Edward Hotel." Memphis, Tennessee, which
when he commenced his agitation sent but one
solitary family to Muskoka, sent over four hundred
people to Toronto the next year, and the
following year two thousand people bought tickets
from Memphis alone for Toronto in the summer
months. But it was more particularly as
a distributing center for the great playground
of America to the North that he wished to advertise
and attract attention to Toronto. In
answer to a letter of enquiry the year he became
general manager of the Grand Trunk Railroad
Charles M. Hays wrote Dr. Adams to the effect
that there were only one thousand United States
purchasers of tickets for Muskoka Lakes. Today
Muskoka is flooded with Southern visitors,
and is the best paying part of the Grand Trunk
Railroad, and two other railroad companies, the
Canadian Northern and the Canadian Pacific,
have opened lines to tap this lucrative traffic.
Dr. Adams is one of those who think that good
deeds like money should be kept in circulation,
and he is quite content for others to have the
emoluments and honors of office so long as the
aims he has at heart are accomplished. His
name has been frequently advocated for municipal
and political honors, but while an earnest
student of municipal and public affairs he has
always refrained from becoming a candidate,
though associated actively in the election of
others. In 1896 he was largely active in the
election of "William Lount (afterward Judge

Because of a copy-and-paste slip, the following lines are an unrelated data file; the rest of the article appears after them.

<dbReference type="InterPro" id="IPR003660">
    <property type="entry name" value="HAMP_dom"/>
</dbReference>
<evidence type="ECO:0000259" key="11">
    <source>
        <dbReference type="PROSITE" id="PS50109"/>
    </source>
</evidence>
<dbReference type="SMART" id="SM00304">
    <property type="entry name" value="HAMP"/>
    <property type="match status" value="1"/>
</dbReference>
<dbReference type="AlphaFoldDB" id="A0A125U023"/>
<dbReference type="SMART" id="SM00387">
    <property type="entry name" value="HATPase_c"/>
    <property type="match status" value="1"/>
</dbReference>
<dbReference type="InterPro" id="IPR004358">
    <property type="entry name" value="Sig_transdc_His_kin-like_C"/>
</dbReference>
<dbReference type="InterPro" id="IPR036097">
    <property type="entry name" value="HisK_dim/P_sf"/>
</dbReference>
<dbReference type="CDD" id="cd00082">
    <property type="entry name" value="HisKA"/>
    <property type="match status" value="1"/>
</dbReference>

Lount) as a member of Parliament for Centre
Toronto, which was the chief Liberal victory in
Toronto for many years.
A firm believer in the deepening of our waterways,
Dr. Adams gave a generous support to
E. A. MacDonald, of Georgian Bay Canal fame,
the year he was elected mayor, not only seconding
his nomination but being one of a very few
people of standing in the community who publicly
and actively espoused his cause. As a
member of the Guild of Civic Art, the Horticultural
Society, he is interested in every movement
for the beautifying: of Toronto and in
making Toronto a social and intellectual center
and a model city.
Making a serious study of a pastime is one
of his characteristics, and he was largely instrumental
in the organization of the Muskoka Lakes
Association, of which he was the first secretary
and treasurer, and afterwards the commodore.
This association, whose Annual At Home and
Regatta became the greatest social and amateur
aquatic event in this great playground of
America, did much under Ms direction also to
improve the transportation facilities, protect the
interests of cottagers and campers and tourists,
and bring into closer contact the wealthy and
influential summer visitors from the United
States with the loyal citizens of Toronto and
Canada, and is destined to do much eventually,
let us hope, to mould public opinion in ways of
peace and pleasantness between those two great
countries.
COMMEMORATIVE BIOGRAPHICAL RECORD
pp506-511